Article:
What do the Metropolitan Museum of Art's high-profile struggles have to do with recent news that Smith College in Northampton, Massachusetts received a $2.5 million gift from alumna Charlotte Feng Ford ('83) to endow a curator's position at the Smith College Museum of Art (SCMA)?
Funny you should ask.
The short answer is "contemporary art." The longer answer is, "The need for museums to beef up their contemporary art holdings in order to stay competitive and attract world-class talent."
So let's first briefly look at the Met's woes.
There are many reasons why the institution is in trouble, and one of them, according to theNew York Times, is its paltry contemporary art holdings:
Modern and contemporary art dominate the action these days—in auction houses and galleries, as well as museums. Everyone wants in, including a revered institution like the Met, which is striving to play catch-up even as it is struggling to pay the bills.
News from Smith College suggests that university museums are striving to play catch-up as well.
According to the school's press release, the gift will enable the college to hire a curator who is focused on the field of contemporary art, making Smith one of the "only college museums in the nation to have a position dedicated to contemporary work."
"[Contemporary art] has become a specialized academic and curatorial field, addressing a rapidly changing, global and technologically mediated environment," said Jessica Nicoll, director and chief curator of SCMA.
Nicoll's sentiment echoes that of Tom Eccles, the executive director of the Center for Curatorial Studies at Bard, who noted in the Times piece that the audience for contemporary art "has grown exponentially in the last decade."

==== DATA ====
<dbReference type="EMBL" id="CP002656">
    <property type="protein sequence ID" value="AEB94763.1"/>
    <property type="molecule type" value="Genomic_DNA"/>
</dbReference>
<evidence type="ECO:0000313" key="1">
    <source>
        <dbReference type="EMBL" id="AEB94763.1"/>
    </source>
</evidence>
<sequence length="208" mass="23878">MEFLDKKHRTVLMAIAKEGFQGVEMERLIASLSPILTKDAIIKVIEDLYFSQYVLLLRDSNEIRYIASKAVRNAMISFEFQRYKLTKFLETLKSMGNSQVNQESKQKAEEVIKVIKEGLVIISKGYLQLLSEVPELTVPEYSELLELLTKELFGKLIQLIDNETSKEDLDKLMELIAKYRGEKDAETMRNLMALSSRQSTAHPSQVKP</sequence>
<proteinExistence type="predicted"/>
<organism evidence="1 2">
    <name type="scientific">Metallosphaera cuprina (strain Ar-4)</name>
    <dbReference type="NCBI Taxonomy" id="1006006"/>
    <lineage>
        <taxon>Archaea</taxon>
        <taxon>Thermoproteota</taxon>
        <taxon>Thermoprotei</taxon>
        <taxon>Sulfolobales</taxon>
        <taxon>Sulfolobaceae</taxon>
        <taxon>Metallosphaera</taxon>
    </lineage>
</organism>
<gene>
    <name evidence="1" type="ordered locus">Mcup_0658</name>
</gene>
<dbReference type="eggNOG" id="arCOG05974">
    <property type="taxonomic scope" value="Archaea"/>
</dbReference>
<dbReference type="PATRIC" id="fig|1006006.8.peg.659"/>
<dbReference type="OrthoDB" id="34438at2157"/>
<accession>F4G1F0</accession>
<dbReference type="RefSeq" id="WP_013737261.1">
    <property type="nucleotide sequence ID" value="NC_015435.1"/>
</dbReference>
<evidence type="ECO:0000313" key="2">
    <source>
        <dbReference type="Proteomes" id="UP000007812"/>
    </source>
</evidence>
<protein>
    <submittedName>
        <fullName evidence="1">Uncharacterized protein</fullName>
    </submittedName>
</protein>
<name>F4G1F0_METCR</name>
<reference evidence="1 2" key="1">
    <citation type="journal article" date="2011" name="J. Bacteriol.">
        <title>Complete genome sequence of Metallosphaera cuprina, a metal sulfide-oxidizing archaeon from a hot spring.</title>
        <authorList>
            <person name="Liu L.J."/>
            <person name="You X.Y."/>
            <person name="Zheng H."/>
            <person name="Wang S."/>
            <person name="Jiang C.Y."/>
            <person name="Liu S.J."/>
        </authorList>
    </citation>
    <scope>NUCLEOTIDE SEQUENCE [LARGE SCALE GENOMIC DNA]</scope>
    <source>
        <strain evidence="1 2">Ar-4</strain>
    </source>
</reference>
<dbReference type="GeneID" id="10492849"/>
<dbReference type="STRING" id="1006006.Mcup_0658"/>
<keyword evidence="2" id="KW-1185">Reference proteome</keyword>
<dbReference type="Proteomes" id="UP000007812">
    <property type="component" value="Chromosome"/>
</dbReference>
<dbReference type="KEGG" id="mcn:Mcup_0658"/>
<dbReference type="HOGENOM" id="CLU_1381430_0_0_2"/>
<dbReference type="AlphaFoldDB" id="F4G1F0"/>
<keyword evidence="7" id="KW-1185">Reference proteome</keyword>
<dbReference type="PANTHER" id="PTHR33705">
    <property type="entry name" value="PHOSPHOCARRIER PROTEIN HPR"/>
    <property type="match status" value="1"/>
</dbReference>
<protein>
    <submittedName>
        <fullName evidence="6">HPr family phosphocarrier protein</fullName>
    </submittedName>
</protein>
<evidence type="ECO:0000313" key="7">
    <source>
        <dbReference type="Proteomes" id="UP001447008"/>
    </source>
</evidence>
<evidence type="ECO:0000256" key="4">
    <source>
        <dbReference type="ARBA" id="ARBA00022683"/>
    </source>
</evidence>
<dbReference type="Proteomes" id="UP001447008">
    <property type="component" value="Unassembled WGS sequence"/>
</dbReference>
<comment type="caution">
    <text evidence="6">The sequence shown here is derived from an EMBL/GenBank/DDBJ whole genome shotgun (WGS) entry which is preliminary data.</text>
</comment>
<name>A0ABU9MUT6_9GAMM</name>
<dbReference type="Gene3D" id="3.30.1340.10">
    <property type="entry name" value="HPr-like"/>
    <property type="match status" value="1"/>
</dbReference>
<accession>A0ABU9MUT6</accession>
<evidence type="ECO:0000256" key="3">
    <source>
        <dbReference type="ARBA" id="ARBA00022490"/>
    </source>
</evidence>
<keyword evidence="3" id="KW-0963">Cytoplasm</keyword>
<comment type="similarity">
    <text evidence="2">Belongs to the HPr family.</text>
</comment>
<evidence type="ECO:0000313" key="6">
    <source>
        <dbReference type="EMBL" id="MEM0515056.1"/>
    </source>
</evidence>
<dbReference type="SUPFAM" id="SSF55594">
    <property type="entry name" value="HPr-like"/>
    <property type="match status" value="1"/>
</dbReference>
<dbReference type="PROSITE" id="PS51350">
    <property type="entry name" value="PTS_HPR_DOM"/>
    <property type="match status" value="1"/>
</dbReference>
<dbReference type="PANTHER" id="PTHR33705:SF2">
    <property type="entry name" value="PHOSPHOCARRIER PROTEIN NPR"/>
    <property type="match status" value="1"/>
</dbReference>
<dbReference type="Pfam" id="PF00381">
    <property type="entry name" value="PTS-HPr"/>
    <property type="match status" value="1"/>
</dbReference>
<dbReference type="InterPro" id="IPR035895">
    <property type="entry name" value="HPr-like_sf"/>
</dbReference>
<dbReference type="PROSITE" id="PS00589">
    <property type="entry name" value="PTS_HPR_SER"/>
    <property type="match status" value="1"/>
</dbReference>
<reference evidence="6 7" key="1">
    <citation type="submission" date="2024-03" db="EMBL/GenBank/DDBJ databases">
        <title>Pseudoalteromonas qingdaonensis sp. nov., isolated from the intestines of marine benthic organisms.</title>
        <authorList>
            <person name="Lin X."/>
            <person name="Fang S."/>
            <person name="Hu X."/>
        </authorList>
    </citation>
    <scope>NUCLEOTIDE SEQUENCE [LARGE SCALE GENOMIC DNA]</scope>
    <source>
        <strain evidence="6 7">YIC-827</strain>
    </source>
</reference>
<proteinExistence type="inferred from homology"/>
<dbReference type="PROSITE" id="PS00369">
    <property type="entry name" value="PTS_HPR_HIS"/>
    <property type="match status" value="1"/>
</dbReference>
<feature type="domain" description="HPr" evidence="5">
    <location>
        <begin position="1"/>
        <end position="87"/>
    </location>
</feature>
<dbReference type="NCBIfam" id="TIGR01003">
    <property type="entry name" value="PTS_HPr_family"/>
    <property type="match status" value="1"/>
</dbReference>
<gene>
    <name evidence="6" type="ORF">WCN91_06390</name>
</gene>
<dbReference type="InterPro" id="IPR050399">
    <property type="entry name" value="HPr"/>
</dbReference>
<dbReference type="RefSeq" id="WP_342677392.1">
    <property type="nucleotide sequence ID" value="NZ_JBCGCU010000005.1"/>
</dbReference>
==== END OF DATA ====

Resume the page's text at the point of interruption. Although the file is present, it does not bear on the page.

Everyone agrees that contemporary art is where it's at, yet both Big City museums and universities find themselves ill-equipped to pivot to the changing times.
Are you thinking what we're thinking?
Yup...donors to the rescue.
In Smith's case, as noted, it's alumna Charlotte Feng Ford. Ironically enough, she was an economics major at Smith, but her favorite class was Art 100. (Perhaps she was channeling her inner Kenneth Griffin.) Ford said she hoped the new position will make it easier for Smith students and others to "be with the art of their times."
Access to contemporary art is "a way to enhance the Smith curriculum, and it's a way to help people see the world in different ways," she added. "Contemporary artists are responding to current issues, and people who see that work can't help but be shaped by it."
Ford's comments also double as an answer to the question as to why contemporary art is where it's at.
Throughout the philanthropic arts space, we're seeing a dissolution of barriers between visual arts and things like social and political activism. We're in the "artist as activist" age, and it's here to stay, like or or not. The open question moving forward is if organizations, universities, and donors will respond in kind, in terms of integrating this art into curricula, hanging it on gallery walls, and re-imagining the role of the contemporary curator.
In related news, the Andrew W. Mellon is, not surprisingly, on the case regarding the latter component. Click here for more insight into their vision for the next-generation contemporary curator.